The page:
2012 Scholar, SA
Getting a good days work in on the farm is now very different from years gone by, thanks to massive changes in technology. But Linda Eldredge believes farmers can still gain even greater benefits from better analysis of their businesses. Linda, from the Clare Valley, used her scholarship to look at how to bring production and management together in real-time technology in the field.
“I basically work as a consultant and a farmer, and what I have actually seen is that the production side is excellent, but our effort in terms of management analysis is pretty poor,” she explained.
Linda, who travelled in 2012, says she focussed on how farmers could best use latest technology such as iPad’s and other low-cost portable devices for better management.
“I wanted to see if there were cloud-based tools or apps out there that we could use to access information that was going to make a difference to our production system profitability,” she says.
Linda wanted to use her scholarship to travel to areas around the world that were ahead of Australia in this area, but was surprised by her research.
“What I found was that Australia is already so savvy in this area, however during my travels I did find other things around the world that I think are game changers which will make a difference to us in our production system. For instance, I found a very good tool that provides a social community platform, kind of like the Facebook of the agricultural world. I also found another tool that actually is like having a common data set so we don’t have to keep repeating the data all the time,” Linda explains.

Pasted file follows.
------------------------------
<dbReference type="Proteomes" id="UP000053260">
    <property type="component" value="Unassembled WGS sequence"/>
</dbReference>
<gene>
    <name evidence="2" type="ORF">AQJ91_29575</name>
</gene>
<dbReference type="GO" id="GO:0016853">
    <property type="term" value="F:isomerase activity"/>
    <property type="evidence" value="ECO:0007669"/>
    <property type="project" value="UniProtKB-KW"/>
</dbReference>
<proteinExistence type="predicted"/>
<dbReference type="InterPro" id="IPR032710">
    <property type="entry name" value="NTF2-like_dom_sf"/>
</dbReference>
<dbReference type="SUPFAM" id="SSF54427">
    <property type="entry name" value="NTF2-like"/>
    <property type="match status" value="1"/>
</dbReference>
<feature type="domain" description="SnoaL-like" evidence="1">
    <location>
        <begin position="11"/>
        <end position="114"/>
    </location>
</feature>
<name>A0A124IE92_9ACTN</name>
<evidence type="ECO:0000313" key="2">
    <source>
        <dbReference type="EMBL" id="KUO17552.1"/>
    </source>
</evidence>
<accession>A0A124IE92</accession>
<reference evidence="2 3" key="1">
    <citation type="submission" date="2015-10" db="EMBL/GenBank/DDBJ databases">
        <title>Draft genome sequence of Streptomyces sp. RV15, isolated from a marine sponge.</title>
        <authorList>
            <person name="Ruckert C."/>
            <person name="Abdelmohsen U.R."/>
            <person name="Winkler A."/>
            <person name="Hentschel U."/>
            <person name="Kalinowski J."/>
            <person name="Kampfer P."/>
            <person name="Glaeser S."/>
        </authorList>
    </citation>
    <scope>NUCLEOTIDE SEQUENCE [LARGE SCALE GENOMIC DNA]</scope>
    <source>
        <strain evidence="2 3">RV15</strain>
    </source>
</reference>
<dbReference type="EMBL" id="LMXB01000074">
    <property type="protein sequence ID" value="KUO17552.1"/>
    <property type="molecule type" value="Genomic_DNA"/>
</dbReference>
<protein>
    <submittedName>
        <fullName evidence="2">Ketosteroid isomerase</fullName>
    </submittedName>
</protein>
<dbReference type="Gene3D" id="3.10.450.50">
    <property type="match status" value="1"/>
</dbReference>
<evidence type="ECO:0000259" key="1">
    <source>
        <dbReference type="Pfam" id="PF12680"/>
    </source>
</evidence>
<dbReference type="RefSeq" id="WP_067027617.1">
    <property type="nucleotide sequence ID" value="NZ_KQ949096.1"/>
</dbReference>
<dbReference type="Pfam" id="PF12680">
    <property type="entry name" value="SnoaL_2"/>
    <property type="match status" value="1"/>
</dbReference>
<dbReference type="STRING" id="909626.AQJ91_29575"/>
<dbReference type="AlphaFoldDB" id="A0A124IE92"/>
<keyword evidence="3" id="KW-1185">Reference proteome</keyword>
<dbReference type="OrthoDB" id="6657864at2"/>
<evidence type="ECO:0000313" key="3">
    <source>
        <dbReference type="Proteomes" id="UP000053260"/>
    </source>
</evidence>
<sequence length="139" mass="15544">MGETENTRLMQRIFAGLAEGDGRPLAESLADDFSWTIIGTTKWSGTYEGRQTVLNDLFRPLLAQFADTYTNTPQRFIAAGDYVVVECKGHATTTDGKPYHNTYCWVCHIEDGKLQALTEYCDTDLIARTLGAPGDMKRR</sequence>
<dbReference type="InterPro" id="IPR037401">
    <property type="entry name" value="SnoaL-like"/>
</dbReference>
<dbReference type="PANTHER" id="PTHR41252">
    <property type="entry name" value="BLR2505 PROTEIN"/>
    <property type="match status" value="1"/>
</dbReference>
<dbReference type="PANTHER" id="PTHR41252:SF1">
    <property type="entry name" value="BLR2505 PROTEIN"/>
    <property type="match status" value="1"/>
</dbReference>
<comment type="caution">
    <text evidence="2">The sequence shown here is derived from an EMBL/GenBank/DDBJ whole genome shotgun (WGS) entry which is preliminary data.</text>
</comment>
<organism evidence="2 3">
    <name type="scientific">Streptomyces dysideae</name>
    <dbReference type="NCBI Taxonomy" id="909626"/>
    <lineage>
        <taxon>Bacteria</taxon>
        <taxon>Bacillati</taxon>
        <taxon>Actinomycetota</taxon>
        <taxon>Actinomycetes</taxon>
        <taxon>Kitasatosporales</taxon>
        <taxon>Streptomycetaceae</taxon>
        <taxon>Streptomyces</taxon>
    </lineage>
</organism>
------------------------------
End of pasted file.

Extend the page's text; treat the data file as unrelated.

Linda says the big game changer she found is a tool she’s been trialling for two years already, which provides excellent weather forecasts.
“It gives rainfall outlook out to nine months and it is uncannily close in the winter months, it’s amazing,” she observed.
Linda believes the next step for agriculture in Australia is to better embrace new technology and use it to its maximum potential.
“Part of my Nuffield research was actually looking at where do we go next, because my frustration is that we’ve got these analytical tools that are fantastic yet we still have people that won’t adopt and input the data – so how do we get the data in so we can get the analysis out?
Unless we get people to adopt it and actually start analysing, it’s not going to change farming, but all of my research shows that if we actually take up analytics, we can expect an increase of up to 20 per cent in production and profitability,” Linda explains.